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How to budget for an increasing cost of living

From building materials to used cars to your grocery store bill, the cost of living continues to increase, yet wages stay somewhat stagnant.

PORTLAND, Maine — From housing to used cars, groceries to household bills, the cost of living continues to increase. As costs change, it's important to revise your household budget. 

Brenda Pollock is a financial counselor for Evergreen Credit Union. She shares a few different ways to keep yourself financially on track:

Revisit your household budget or start from scratch and create a brand new budget. There are several budgeting styles that people can use to stay on top of their personal finances. 

Before you sit down with the family to determine what type of budget is right for you, it is so important that everyone in the household understands the worth of money. 

The reason for any budget is to identify the areas where you spend: recognize essential spending and non-essential spending. 

Also, keep in mind, any successful household budget is the result of compromise. 

The recent rising costs are hard on everyone, but especially for retirees. 

Here’s why:

Social Security cost of living adjustment was 1.3%, yet many of the costs seniors face are rising much more quickly. 

From March 2020 to March 2021 the fastest rising cost was car and truck rentals which were up 31.2%.

Gasoline – Prices at the pump have climbed dramatically Up 22%.

Heating Oil up 20%.

Beef was up 11.2% to the cost of apples rising 7.4%.

There’s never been a better time to start from scratch with your household budget and stay on top of your finances.  You should find a budget that works best for you and commit to it.

Credit: CNBC

Traditional budgeting

First, make a list that breaks down all of your income and expenses. Create a simple monthly budget worksheet that allows you to see how your income and expenses stack up each month. 

Pro: Traditional budgeting is a great way to put your income and expenses under a magnifying glass and help you reign in the spending. 

50-20-30 budgeting

Also referred to as Proportional Budgeting, That’s when you commit 50% of your income to necessities – rent, food, utilities. 20% pays your financial obligations –here’s where you can prioritize getting out of debt and putting some away for retirement. And the final 30% is for non-essentials like shopping, traveling, or dining out.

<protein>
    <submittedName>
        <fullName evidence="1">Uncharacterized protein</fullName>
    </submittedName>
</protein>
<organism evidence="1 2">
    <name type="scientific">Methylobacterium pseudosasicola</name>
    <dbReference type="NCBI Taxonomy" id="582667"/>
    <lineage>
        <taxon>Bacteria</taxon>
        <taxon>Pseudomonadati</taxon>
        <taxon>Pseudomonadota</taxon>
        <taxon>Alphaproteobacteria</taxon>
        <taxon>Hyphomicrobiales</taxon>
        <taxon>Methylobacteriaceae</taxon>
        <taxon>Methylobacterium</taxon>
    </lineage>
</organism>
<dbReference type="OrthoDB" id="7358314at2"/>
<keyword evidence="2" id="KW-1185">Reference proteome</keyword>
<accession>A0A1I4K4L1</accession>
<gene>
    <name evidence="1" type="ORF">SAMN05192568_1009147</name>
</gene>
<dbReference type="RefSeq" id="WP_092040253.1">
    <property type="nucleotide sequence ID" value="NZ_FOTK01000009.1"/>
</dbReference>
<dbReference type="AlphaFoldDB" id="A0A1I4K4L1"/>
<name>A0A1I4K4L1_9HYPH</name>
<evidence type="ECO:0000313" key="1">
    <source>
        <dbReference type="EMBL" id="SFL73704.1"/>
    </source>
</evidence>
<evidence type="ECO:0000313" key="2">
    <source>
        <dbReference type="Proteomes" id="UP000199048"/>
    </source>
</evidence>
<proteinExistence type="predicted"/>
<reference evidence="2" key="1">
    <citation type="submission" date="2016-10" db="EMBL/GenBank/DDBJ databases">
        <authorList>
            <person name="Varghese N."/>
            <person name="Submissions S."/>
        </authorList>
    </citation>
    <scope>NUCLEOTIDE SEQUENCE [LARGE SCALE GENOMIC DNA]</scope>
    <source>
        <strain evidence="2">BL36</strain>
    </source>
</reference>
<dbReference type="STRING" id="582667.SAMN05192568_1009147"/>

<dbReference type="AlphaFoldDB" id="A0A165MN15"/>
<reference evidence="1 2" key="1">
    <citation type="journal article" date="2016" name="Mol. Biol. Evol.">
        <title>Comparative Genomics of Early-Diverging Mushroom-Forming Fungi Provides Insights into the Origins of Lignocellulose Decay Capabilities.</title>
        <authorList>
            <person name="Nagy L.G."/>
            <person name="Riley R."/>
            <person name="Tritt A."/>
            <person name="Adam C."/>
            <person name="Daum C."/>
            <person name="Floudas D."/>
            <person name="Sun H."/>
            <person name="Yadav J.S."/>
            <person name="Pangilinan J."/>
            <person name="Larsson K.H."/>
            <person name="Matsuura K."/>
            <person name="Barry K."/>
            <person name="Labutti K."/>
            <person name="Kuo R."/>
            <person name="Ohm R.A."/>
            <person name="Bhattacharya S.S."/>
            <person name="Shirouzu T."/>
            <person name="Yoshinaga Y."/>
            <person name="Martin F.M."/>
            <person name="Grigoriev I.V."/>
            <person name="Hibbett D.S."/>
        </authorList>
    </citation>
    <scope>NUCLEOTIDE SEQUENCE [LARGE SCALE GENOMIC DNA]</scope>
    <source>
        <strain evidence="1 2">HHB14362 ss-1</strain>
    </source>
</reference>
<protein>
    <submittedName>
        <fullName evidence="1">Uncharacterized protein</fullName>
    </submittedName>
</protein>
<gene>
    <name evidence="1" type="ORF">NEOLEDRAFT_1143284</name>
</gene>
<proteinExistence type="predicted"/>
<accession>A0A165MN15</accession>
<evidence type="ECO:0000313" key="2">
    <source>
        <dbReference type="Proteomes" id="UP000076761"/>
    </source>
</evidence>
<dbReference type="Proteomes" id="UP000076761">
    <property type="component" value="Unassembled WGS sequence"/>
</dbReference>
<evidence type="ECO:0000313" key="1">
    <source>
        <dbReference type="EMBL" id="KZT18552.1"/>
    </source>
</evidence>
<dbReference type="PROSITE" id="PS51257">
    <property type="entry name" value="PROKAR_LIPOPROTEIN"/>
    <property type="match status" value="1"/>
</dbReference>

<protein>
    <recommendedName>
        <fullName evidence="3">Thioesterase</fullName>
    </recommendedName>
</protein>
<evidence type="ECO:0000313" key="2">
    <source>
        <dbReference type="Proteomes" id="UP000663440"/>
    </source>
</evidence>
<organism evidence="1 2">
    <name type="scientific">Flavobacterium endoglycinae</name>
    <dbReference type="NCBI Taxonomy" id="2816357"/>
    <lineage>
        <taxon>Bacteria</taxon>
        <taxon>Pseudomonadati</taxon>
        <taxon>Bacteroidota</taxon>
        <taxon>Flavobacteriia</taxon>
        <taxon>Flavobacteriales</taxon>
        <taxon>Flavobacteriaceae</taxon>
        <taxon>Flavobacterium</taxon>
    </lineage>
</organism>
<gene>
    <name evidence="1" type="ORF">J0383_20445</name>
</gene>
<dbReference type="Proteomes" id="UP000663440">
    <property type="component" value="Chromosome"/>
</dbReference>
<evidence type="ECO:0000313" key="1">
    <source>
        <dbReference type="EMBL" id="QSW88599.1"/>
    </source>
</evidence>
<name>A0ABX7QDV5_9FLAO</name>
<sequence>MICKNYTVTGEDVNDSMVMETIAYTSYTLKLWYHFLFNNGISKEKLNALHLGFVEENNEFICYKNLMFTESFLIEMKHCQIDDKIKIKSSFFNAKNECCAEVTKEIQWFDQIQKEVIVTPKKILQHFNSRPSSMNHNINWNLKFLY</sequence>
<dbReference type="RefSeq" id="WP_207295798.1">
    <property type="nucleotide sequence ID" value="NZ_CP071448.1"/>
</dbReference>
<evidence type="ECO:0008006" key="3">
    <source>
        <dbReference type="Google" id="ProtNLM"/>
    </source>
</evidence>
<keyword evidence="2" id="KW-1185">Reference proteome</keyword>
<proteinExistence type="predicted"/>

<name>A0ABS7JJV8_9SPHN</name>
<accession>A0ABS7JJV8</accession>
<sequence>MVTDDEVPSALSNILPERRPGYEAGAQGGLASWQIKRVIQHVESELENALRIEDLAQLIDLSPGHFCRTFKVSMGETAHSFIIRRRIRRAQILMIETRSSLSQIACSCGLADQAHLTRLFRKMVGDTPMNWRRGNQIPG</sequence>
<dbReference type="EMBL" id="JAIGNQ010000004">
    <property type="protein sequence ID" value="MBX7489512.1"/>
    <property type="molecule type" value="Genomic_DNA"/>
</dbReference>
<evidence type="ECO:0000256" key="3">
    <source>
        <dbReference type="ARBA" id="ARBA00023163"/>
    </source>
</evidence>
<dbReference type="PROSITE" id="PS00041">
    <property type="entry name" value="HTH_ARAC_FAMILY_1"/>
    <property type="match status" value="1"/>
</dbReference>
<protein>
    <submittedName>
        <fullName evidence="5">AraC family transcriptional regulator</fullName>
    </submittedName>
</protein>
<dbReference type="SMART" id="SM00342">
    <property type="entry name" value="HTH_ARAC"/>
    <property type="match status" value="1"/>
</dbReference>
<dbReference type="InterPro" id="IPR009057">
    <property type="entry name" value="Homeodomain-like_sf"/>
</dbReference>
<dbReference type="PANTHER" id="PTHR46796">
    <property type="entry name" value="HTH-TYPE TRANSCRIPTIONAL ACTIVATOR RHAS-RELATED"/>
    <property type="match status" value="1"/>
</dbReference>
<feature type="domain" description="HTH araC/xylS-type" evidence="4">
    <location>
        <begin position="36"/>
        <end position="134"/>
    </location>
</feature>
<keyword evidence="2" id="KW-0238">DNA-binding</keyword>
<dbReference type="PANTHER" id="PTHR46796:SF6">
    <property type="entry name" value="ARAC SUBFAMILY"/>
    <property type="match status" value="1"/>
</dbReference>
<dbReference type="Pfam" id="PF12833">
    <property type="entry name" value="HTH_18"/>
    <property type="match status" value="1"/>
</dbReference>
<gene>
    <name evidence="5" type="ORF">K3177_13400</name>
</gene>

Pro: This method is easy to use and gives you the opportunity to save some money for fun stuff. 

RELATED: Financial lessons learned through the pandemic

Reverse budgeting 

This is a technique that prioritizes debt repayment and your savings goals above everything else. With this method you focus in on one big goal each month. You accomplish your goal of the month first then use the remainder of the money to cover all your other expenses. This is the simplest budget method since you don’t spend much time tracking your spending. Although it is rewarding to accomplish a goal each month, it doesn’t provide much visibility into your spending. 

Pro: You focus on paying off debt, but it only works if you’re disciplined and don’t create new debt. 

Value-Based budgeting 

This budgeting style helps you save for the things that you value most in life. Make a list of what matters the most to you. Then each month, pay your monthly bills and living expenses first. Then put your disposable income towards things that matter to you. For example, let’s say you have $800 left over at the end of the month, you may put $500 towards your future home and $300 towards a vacation. 

Pro: This works well if you want to focus on what matters to you, however, it’s easy to overlook far-off goals like retirement savings. 

If you're a first-time homebuyer, pick a budget that works for you and stick with it.

2.38-million Americans became first-time home buyers in 2020. As exciting as the transition is for these new homeowners, the financial side of owning their own place isn’t always as much of a thrill. In fact, living expenses could increase by 75% for a lot of these new homeowners. That means new homeowners need to seriously adjust parts of spending to sustain the extra costs and make the move less overwhelming. Budgets are a sure way to manage financial stress associated with homeownership and allows them to confidently hang that welcome sign at their new home.